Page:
By Jen Sweeney
In late 2010, when then-federal CIO Vivek Kundra released the government’s “Cloud First” policy, he emphasized the mandate’s potential to save the government billions of dollars. The policy stipulates that federal agencies must implement cloud-based solutions whenever a secure, reliable and cost-effective cloud option exists; and begin reevaluating and modifying their individual IT budget strategies to include cloud computing.
The mandate is great in theory, but not so simple to put into practice. As of late 2014, a mere 2 percent of federal agency IT budgets had been allocated to cloud services, according to a report by the Government Accountability Office.
Before government agencies can move to the cloud on a large scale—and transform into truly digital businesses—federal IT leaders will need to address a number of challenges. Some are unique to the public sector, and others are shared by both public and private sectors.
1. Meeting federal security requirements
This has been an issue and will probably always be top of mind for CIOs, both in government and in the private sector. In a January 2015 report, the Congressional Research Service listed meeting federal security requirements as one of the barriers to government cloud adoption. According to the report, this is because the requirements are regularly updated to address new threats, vulnerabilities and technologies.
Current federal CIO Tony Scott recognizes this issue and has been working hard to change government agency leaders’ perception of cloud security. In a recent Google for Work webcast, Scott said that the big cloud providers—Google, Microsoft and Amazon, for example—“have the incentive, they have the skills and abilities, and they have the motivation to do a much better job of security than any one company or organization.”
2. Encouraging the historically risk-averse to innovate
Citizens are the shareholders in government, and they hold leaders accountable. When a government initiative does fail, it usually makes headlines and becomes ammunition for opposing parties.
Accountability is central to democracy, and it wasn’t intended to stifle innovation. It’s the responsibility of federal IT leaders to consider the criticism, judge whether it’s accurate, and apply what they have learned from it to future efforts.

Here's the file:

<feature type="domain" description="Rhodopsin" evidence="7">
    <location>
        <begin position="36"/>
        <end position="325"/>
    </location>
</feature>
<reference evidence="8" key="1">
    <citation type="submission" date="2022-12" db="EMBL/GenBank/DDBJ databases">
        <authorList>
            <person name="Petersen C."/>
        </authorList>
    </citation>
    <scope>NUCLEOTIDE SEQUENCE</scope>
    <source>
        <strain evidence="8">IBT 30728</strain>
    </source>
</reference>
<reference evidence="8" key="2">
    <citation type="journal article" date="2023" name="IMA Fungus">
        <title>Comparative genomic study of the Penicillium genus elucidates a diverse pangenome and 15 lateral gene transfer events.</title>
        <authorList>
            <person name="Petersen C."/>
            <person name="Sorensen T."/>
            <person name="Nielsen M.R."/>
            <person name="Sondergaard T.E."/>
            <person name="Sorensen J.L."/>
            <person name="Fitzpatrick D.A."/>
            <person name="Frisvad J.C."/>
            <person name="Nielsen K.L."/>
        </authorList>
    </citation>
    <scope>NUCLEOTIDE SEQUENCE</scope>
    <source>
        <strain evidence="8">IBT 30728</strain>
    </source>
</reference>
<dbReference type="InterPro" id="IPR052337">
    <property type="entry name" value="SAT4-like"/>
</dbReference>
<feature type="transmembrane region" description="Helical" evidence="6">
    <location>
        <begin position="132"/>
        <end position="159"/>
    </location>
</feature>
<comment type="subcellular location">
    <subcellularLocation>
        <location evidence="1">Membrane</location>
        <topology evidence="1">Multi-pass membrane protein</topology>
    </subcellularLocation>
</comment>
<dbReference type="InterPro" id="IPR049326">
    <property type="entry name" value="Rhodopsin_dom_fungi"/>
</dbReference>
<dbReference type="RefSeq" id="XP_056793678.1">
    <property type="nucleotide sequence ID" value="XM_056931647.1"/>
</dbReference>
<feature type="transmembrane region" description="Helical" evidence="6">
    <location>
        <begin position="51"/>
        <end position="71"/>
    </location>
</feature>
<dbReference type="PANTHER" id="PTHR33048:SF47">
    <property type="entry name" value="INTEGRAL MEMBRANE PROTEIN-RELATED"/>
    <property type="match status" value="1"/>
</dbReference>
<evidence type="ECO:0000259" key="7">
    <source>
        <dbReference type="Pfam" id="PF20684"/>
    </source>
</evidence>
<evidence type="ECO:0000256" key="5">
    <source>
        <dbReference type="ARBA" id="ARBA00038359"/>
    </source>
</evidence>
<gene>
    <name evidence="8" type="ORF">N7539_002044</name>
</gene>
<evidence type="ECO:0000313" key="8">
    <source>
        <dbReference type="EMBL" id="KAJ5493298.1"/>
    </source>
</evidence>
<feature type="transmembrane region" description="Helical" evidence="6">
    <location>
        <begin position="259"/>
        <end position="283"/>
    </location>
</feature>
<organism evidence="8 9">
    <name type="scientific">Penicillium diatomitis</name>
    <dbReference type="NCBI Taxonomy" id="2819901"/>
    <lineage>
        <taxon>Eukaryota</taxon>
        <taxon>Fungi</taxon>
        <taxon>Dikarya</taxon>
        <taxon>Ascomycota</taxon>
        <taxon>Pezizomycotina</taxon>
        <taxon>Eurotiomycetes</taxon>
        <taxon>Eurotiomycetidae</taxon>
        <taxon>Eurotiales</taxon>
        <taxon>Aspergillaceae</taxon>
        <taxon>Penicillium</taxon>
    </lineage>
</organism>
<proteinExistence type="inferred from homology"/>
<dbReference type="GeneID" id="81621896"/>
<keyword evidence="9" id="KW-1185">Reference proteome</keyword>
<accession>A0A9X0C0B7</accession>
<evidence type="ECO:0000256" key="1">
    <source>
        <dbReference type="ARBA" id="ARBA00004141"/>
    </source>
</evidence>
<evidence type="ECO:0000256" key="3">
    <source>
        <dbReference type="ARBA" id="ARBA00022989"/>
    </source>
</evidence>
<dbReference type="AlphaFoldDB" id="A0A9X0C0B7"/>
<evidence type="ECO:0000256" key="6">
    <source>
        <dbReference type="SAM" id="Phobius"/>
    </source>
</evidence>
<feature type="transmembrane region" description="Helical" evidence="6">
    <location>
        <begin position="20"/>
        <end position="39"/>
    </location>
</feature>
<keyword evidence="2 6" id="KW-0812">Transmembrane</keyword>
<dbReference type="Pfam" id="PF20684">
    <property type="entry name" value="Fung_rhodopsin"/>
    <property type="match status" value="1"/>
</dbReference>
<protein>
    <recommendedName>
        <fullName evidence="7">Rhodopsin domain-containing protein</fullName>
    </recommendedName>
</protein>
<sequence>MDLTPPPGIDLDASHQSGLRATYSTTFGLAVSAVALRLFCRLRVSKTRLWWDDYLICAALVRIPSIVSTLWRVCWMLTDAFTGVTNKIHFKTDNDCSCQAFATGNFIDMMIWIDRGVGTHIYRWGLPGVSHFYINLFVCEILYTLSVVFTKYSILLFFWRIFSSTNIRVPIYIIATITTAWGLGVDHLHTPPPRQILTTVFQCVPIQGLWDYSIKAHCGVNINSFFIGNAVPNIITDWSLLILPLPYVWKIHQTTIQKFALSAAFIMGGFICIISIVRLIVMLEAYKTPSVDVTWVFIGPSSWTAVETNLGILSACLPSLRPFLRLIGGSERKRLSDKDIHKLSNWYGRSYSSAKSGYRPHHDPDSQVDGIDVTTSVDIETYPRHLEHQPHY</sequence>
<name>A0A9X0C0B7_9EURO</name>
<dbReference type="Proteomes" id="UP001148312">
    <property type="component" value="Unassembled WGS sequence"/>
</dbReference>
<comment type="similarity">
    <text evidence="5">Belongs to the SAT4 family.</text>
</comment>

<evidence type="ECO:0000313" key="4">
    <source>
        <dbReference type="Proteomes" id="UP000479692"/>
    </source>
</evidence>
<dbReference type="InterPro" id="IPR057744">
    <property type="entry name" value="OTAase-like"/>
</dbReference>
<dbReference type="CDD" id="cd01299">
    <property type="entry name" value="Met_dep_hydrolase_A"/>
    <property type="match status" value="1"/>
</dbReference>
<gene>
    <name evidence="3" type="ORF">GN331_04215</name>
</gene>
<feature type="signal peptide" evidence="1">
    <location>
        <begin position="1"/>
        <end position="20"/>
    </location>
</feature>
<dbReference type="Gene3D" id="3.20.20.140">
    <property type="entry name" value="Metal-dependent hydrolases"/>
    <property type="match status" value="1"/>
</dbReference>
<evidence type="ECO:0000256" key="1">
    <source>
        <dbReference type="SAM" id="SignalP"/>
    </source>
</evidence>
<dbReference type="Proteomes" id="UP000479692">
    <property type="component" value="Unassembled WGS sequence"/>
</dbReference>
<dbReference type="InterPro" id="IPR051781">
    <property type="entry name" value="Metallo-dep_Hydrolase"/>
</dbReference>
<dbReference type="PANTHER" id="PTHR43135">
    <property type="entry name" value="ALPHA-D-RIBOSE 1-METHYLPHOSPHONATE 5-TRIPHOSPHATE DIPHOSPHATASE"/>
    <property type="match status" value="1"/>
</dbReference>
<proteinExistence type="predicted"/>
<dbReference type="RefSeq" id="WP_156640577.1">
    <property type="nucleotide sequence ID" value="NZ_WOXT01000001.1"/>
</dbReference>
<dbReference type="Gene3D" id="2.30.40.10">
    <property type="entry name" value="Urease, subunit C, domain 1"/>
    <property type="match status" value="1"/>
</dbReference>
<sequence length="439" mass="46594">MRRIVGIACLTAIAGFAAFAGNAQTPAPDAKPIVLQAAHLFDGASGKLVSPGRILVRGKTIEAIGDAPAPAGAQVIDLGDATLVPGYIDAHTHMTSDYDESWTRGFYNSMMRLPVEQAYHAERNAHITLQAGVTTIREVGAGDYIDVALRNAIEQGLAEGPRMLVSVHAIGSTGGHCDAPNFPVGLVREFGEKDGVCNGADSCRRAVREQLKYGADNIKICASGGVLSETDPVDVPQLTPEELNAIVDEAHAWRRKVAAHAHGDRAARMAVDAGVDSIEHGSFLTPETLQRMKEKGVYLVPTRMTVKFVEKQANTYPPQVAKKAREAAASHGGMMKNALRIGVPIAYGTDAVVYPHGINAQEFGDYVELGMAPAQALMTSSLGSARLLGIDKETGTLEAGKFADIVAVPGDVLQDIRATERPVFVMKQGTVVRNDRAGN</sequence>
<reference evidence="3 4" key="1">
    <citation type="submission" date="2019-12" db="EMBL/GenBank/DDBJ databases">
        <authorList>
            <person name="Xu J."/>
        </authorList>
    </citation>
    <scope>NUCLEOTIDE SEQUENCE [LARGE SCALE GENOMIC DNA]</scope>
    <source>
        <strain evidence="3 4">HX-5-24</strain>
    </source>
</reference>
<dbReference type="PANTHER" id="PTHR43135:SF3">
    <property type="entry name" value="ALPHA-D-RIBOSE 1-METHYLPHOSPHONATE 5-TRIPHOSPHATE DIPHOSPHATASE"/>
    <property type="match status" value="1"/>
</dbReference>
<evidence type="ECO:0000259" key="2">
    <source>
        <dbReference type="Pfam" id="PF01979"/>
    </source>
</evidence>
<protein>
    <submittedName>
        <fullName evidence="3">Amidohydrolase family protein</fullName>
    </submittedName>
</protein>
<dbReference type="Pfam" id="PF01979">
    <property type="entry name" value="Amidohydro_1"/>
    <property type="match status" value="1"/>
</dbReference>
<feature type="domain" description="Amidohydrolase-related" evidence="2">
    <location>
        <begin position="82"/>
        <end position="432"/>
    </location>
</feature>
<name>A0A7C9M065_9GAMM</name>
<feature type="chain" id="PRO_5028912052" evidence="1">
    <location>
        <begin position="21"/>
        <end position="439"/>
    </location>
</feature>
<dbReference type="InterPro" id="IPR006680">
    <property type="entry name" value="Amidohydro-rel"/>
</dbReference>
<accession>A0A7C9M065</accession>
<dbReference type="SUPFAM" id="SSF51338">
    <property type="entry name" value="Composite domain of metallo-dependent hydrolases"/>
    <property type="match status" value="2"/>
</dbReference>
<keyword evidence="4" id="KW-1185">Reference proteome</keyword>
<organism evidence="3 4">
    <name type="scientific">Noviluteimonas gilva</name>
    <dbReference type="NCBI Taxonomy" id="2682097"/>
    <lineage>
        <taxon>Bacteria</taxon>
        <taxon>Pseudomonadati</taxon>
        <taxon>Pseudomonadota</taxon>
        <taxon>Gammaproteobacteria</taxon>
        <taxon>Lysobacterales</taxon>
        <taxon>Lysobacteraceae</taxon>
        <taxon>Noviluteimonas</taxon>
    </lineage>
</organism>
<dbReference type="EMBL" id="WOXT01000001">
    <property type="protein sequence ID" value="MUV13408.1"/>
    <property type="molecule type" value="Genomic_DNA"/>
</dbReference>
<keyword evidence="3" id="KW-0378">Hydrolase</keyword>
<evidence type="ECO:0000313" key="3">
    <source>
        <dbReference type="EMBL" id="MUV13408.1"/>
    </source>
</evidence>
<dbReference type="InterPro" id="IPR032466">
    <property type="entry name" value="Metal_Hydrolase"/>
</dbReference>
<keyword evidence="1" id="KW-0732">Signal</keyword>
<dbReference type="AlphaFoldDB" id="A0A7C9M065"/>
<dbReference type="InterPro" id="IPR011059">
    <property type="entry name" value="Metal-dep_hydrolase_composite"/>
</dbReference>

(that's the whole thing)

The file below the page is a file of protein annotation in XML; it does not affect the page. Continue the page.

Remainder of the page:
The best way to manage risk is not to avoid it, but rather to face it with careful planning and preparation. Run pilots to ensure a larger initiative is carried out smoothly. Plan for all aspects of a project, and solicit guidance from experienced colleagues and peers.
3. Planning despite uncertain budgets
Instead of launching massive upgrades every five years, federal agencies need to realize the enormous value of keeping up to date and move toward a system of updating and upgrading technology more frequently and in smaller chunks. Giant companywide projects require lump sum funding and multiyear planning. Minor updates do not.
4. Changing a deep-rooted organizational culture
This challenge is not unique to government. Public or private sector, changing an organization’s culture requires time, effort and, perhaps most importantly, an increased focus on employees, who feel the greatest impact of organizational change. Here are some ways federal IT leaders can inspire culture change:
- Include employees without tech backgrounds in the planning and development process.
- Create implementation plans that consider employees of every age, skill level, learning style and job function. This means providing a range of training and support—remote, self-help, high-touch assistance and traditional training.
- Communicate the reasons for technology changes. For example, “Solution X will save the organization money, enable employees to do their jobs more efficiently, and increase security.” Keeping employees informed shows that they matter within an organization.
Scott acknowledged these challenges in a recent blog post. “It has been over four months since I was appointed the U.S. Chief Information Officer. In that time, I have come to appreciate both the complexity of Federal information technology (IT) as well as the unprecedented opportunity of technology to accelerate the quality and timeliness of services delivered to the American people,” he wrote.
In the post, Scott said that without a strong foundation, it is difficult for new initiatives to fully take root. Federal IT leaders need to create partnerships with program leaders, understand IT’s role in fulfilling the agency’s mission, and have a sense of IT spending’s direction. “This critical foundation does not exist consistently throughout the federal government,” he noted.
The most effective way for government to approach Cloud First, or any technology initiative, is by taking incremental steps to build on the foundation. IT leaders can start with changes that have limited user impact but that will provide savings and real value. Examples include moving emails from local email servers to Exchange Online, and moving to SharePoint Online. Email is an optimal place to start, as it’s one of the easiest to move to the cloud. It’s also less jarring than a move to Office Web Apps, for example.
Taking small steps like these enables IT and other support providers to increase end users’ comfort levels with new and existing technology, to slowly chip away the resistance to change across organizations, and to add more layers to the foundation.
What’s your point of view?